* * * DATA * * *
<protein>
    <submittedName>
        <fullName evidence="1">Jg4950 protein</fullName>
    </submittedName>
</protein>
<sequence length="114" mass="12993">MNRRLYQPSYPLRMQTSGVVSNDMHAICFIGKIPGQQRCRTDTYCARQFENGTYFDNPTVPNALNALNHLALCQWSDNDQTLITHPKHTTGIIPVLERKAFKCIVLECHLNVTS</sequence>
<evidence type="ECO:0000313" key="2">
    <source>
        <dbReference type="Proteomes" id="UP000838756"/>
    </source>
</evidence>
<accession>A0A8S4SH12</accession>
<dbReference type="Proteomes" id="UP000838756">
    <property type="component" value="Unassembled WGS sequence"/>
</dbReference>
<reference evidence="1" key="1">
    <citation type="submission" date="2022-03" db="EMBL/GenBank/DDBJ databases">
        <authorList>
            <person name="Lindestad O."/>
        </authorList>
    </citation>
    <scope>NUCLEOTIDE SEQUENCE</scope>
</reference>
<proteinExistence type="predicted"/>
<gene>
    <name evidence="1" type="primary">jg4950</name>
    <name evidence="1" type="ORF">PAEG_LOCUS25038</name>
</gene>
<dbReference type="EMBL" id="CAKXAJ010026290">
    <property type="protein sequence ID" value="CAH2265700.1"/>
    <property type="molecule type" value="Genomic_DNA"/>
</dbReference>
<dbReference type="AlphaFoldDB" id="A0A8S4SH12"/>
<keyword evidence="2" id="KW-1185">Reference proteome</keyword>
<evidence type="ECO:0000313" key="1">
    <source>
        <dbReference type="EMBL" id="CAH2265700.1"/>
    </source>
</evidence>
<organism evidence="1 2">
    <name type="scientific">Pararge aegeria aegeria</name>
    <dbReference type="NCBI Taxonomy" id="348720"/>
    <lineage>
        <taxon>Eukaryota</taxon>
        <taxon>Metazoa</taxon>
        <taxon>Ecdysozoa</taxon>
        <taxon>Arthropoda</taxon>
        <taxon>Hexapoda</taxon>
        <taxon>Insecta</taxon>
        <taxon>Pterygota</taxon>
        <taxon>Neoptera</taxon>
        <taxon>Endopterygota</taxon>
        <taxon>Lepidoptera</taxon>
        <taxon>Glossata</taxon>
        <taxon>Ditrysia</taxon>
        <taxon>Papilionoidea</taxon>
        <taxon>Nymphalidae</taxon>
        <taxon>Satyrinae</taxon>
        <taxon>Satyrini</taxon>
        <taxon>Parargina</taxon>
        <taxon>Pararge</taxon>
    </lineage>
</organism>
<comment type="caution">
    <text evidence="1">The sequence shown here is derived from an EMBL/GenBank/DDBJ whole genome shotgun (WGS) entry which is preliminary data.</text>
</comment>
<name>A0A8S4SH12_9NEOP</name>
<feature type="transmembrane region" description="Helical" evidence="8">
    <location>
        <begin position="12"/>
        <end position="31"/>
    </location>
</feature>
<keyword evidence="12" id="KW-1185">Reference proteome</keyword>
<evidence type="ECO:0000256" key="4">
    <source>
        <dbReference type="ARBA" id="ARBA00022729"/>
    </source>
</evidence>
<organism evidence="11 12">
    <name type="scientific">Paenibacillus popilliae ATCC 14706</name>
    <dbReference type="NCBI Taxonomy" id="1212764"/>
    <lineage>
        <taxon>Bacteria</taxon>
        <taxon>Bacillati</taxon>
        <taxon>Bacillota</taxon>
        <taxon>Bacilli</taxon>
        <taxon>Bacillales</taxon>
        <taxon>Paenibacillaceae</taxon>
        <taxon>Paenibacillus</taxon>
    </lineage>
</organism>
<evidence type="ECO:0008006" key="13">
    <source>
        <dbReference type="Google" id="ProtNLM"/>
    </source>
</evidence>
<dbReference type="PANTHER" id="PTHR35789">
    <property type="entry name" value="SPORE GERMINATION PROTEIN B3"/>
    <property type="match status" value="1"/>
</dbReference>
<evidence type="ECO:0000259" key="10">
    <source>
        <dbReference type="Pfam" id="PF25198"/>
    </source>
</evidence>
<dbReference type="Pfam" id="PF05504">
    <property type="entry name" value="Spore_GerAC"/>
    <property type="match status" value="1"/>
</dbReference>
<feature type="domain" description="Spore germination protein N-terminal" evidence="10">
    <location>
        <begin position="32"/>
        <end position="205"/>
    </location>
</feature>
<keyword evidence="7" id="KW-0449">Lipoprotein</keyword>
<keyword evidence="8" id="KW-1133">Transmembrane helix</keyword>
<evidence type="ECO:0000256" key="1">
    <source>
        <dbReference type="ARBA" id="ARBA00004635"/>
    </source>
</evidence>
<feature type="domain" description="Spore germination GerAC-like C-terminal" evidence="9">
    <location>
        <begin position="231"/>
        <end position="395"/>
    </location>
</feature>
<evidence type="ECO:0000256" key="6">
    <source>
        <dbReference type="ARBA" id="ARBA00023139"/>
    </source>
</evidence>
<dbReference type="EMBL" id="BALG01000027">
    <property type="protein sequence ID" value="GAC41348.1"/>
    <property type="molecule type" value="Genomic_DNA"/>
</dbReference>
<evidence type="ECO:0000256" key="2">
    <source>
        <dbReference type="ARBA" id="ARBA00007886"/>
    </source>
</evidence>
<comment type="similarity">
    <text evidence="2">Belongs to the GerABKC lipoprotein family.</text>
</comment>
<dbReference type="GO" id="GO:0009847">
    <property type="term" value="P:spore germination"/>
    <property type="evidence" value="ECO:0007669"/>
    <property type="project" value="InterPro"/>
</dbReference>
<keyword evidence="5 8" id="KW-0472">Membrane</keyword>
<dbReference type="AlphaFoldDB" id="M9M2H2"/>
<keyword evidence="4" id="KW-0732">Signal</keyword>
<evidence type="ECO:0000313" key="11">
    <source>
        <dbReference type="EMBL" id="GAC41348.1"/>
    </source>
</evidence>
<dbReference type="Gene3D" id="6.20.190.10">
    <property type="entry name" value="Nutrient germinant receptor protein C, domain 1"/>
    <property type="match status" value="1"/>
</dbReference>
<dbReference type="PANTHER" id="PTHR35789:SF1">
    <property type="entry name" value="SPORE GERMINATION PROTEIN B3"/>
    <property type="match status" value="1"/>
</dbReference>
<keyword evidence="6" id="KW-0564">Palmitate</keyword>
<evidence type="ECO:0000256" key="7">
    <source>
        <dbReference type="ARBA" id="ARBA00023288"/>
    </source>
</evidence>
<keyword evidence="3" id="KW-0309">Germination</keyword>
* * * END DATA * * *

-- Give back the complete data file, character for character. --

<protein>
    <submittedName>
        <fullName evidence="1">Jg4950 protein</fullName>
    </submittedName>
</protein>
<sequence length="114" mass="12993">MNRRLYQPSYPLRMQTSGVVSNDMHAICFIGKIPGQQRCRTDTYCARQFENGTYFDNPTVPNALNALNHLALCQWSDNDQTLITHPKHTTGIIPVLERKAFKCIVLECHLNVTS</sequence>
<evidence type="ECO:0000313" key="2">
    <source>
        <dbReference type="Proteomes" id="UP000838756"/>
    </source>
</evidence>
<accession>A0A8S4SH12</accession>
<dbReference type="Proteomes" id="UP000838756">
    <property type="component" value="Unassembled WGS sequence"/>
</dbReference>
<reference evidence="1" key="1">
    <citation type="submission" date="2022-03" db="EMBL/GenBank/DDBJ databases">
        <authorList>
            <person name="Lindestad O."/>
        </authorList>
    </citation>
    <scope>NUCLEOTIDE SEQUENCE</scope>
</reference>
<proteinExistence type="predicted"/>
<gene>
    <name evidence="1" type="primary">jg4950</name>
    <name evidence="1" type="ORF">PAEG_LOCUS25038</name>
</gene>
<dbReference type="EMBL" id="CAKXAJ010026290">
    <property type="protein sequence ID" value="CAH2265700.1"/>
    <property type="molecule type" value="Genomic_DNA"/>
</dbReference>
<dbReference type="AlphaFoldDB" id="A0A8S4SH12"/>
<keyword evidence="2" id="KW-1185">Reference proteome</keyword>
<evidence type="ECO:0000313" key="1">
    <source>
        <dbReference type="EMBL" id="CAH2265700.1"/>
    </source>
</evidence>
<organism evidence="1 2">
    <name type="scientific">Pararge aegeria aegeria</name>
    <dbReference type="NCBI Taxonomy" id="348720"/>
    <lineage>
        <taxon>Eukaryota</taxon>
        <taxon>Metazoa</taxon>
        <taxon>Ecdysozoa</taxon>
        <taxon>Arthropoda</taxon>
        <taxon>Hexapoda</taxon>
        <taxon>Insecta</taxon>
        <taxon>Pterygota</taxon>
        <taxon>Neoptera</taxon>
        <taxon>Endopterygota</taxon>
        <taxon>Lepidoptera</taxon>
        <taxon>Glossata</taxon>
        <taxon>Ditrysia</taxon>
        <taxon>Papilionoidea</taxon>
        <taxon>Nymphalidae</taxon>
        <taxon>Satyrinae</taxon>
        <taxon>Satyrini</taxon>
        <taxon>Parargina</taxon>
        <taxon>Pararge</taxon>
    </lineage>
</organism>
<comment type="caution">
    <text evidence="1">The sequence shown here is derived from an EMBL/GenBank/DDBJ whole genome shotgun (WGS) entry which is preliminary data.</text>
</comment>
<name>A0A8S4SH12_9NEOP</name>
<feature type="transmembrane region" description="Helical" evidence="8">
    <location>
        <begin position="12"/>
        <end position="31"/>
    </location>
</feature>
<keyword evidence="12" id="KW-1185">Reference proteome</keyword>
<evidence type="ECO:0000256" key="4">
    <source>
        <dbReference type="ARBA" id="ARBA00022729"/>
    </source>
</evidence>
<organism evidence="11 12">
    <name type="scientific">Paenibacillus popilliae ATCC 14706</name>
    <dbReference type="NCBI Taxonomy" id="1212764"/>
    <lineage>
        <taxon>Bacteria</taxon>
        <taxon>Bacillati</taxon>
        <taxon>Bacillota</taxon>
        <taxon>Bacilli</taxon>
        <taxon>Bacillales</taxon>
        <taxon>Paenibacillaceae</taxon>
        <taxon>Paenibacillus</taxon>
    </lineage>
</organism>
<evidence type="ECO:0008006" key="13">
    <source>
        <dbReference type="Google" id="ProtNLM"/>
    </source>
</evidence>
<dbReference type="PANTHER" id="PTHR35789">
    <property type="entry name" value="SPORE GERMINATION PROTEIN B3"/>
    <property type="match status" value="1"/>
</dbReference>
<evidence type="ECO:0000259" key="10">
    <source>
        <dbReference type="Pfam" id="PF25198"/>
    </source>
</evidence>
<dbReference type="Pfam" id="PF05504">
    <property type="entry name" value="Spore_GerAC"/>
    <property type="match status" value="1"/>
</dbReference>
<feature type="domain" description="Spore germination protein N-terminal" evidence="10">
    <location>
        <begin position="32"/>
        <end position="205"/>
    </location>
</feature>
<keyword evidence="7" id="KW-0449">Lipoprotein</keyword>
<keyword evidence="8" id="KW-1133">Transmembrane helix</keyword>
<evidence type="ECO:0000256" key="1">
    <source>
        <dbReference type="ARBA" id="ARBA00004635"/>
    </source>
</evidence>
<feature type="domain" description="Spore germination GerAC-like C-terminal" evidence="9">
    <location>
        <begin position="231"/>
        <end position="395"/>
    </location>
</feature>
<evidence type="ECO:0000256" key="6">
    <source>
        <dbReference type="ARBA" id="ARBA00023139"/>
    </source>
</evidence>
<dbReference type="EMBL" id="BALG01000027">
    <property type="protein sequence ID" value="GAC41348.1"/>
    <property type="molecule type" value="Genomic_DNA"/>
</dbReference>
<evidence type="ECO:0000256" key="2">
    <source>
        <dbReference type="ARBA" id="ARBA00007886"/>
    </source>
</evidence>
<comment type="similarity">
    <text evidence="2">Belongs to the GerABKC lipoprotein family.</text>
</comment>
<dbReference type="GO" id="GO:0009847">
    <property type="term" value="P:spore germination"/>
    <property type="evidence" value="ECO:0007669"/>
    <property type="project" value="InterPro"/>
</dbReference>
<keyword evidence="5 8" id="KW-0472">Membrane</keyword>
<dbReference type="AlphaFoldDB" id="M9M2H2"/>
<keyword evidence="4" id="KW-0732">Signal</keyword>
<evidence type="ECO:0000313" key="11">
    <source>
        <dbReference type="EMBL" id="GAC41348.1"/>
    </source>
</evidence>
<dbReference type="Gene3D" id="6.20.190.10">
    <property type="entry name" value="Nutrient germinant receptor protein C, domain 1"/>
    <property type="match status" value="1"/>
</dbReference>
<dbReference type="PANTHER" id="PTHR35789:SF1">
    <property type="entry name" value="SPORE GERMINATION PROTEIN B3"/>
    <property type="match status" value="1"/>
</dbReference>
<keyword evidence="6" id="KW-0564">Palmitate</keyword>
<evidence type="ECO:0000256" key="7">
    <source>
        <dbReference type="ARBA" id="ARBA00023288"/>
    </source>
</evidence>
<keyword evidence="3" id="KW-0309">Germination</keyword>